Now, I'm not sure Mike and Monte would say that they really told me that I should go home. To them, it was more like a, "Well, here's what happened to us in the past, you make your own decision."
Whichever way it happened, and perhaps obviously apparent from the title of the post - I did ultimately decide to head home rather than continuing on to Molybdenite Peak. For me, the reasoning was threefold, which I'll capture here just for the sake of posterity:
- I'm lucky enough to be able to go on lots of trips - so while it's a bummer that this one is cut short, it's probably better for it to be shortened for me rather than someone else who doesn't get out as much
- I had two more trips coming up in less than 10 days after this trip. If I was going to get parts ordered and the seals replaced, I wanted to make sure I had time for everything to arrive from whatever distant Toyota dealership I ordered the parts from!
- I had two guys who know more than I do, regaling me with stories of disintegrating axle bearings. And I knew that if there was one thing I didn't want, it was that!
So, we took a look at our maps and found the place where I'd head south - right where our road crossed BC-5 - some 25 miles or so further west. And then, we picked up right where we'd left off - zipping along and having fun in the dirt, stopping frequently for photos and - I'd like to think - to extend the time before we split ways.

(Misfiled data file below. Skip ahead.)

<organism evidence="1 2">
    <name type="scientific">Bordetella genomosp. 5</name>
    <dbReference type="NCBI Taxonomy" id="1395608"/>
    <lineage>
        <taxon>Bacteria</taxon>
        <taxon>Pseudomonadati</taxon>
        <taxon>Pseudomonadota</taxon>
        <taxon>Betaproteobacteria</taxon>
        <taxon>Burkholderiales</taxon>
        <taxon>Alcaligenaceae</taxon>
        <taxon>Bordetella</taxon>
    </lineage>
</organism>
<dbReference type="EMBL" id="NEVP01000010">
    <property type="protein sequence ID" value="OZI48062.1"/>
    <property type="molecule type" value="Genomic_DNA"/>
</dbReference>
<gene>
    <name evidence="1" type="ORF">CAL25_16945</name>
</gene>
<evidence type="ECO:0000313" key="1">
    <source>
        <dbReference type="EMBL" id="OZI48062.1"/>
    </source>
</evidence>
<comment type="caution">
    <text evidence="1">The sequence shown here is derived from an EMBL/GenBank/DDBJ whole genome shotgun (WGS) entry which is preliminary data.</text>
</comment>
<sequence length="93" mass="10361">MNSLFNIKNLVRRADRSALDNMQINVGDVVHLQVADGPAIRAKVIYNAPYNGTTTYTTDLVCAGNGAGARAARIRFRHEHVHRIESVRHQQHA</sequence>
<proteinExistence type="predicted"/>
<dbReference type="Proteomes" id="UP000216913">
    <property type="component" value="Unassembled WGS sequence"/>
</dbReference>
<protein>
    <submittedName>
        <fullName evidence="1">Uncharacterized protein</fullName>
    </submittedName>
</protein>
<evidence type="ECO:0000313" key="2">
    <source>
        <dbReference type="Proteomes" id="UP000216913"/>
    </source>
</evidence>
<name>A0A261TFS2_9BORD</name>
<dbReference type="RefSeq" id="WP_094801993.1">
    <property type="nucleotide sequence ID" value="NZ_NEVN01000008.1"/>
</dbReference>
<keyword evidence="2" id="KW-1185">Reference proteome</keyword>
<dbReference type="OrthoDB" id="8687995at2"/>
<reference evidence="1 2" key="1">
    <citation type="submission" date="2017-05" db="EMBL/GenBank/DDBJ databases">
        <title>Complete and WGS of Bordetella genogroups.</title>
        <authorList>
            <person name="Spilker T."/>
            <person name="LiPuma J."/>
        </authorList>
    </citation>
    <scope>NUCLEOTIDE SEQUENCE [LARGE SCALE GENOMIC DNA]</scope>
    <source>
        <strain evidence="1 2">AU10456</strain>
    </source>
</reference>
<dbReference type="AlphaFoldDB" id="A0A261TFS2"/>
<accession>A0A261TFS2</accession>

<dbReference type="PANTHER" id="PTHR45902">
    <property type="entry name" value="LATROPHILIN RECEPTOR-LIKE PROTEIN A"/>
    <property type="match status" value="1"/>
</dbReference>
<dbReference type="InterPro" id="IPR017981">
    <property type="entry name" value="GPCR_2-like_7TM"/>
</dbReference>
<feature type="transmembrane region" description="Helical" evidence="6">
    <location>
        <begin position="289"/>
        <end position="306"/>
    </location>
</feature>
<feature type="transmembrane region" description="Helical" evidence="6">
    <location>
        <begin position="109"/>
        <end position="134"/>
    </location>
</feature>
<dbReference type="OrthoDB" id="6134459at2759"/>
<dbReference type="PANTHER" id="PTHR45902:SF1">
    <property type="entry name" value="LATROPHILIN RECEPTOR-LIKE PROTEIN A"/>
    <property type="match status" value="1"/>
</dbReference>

At one of our stops, a low-lying chopper flew almost directly overhead - our cameras clicking away like anti-aircraft artillery as we tried to capture it silhouetted against the bright blue sky.
It was I think about six miles from BC-5 that we caught our first glimpse of big-rigs making their way up the grade on the paved surface. Still on dirt, we stopped for what I thought was going to be the last time - mostly to chat a bit, but also to decide that we'd stop once more for lunch before parting ways.
And so, with only a mile or two until the highway, we pulled over in a trailhead staging area where the pavement began and ate a meal that - just three hours before - none of us thought would be our last of the trip together. I offloaded the remainder of my chocolate chip cookies into Mike's cab - to keep them safe(r) - and aired up my tires.
Safe travels, handshakes, and good lucks all around and we climbed into our trucks. As our road met up with BC-5, Monte and Mike turned north in my mirrors, as I headed south. It'd been a super-fun trip, even if it'd been cut short. And hey, it gave me an excuse to get back up in to Canada sooner rather than later!
About two minutes after splitting up, my Ham radio came to life!
Mike: "And then there were two."
Monte: "I don't think we've ever been this few before. We had two trucks in Moab, but Devin was with us. So three."
...and to this of course, I couldn't resist.
Monte: (laughing) "Guess we didn't wait long enough to get out of range!"
We all got a good laugh out of that - since it is always the way of a group splitting up - and I wished them a good trip and great photos. As the chatter picked back up I listened as long as I could - long enough to hear that there was a bobcat carrying a squirrel across the road - but not much longer than that.
Now get out there and explore!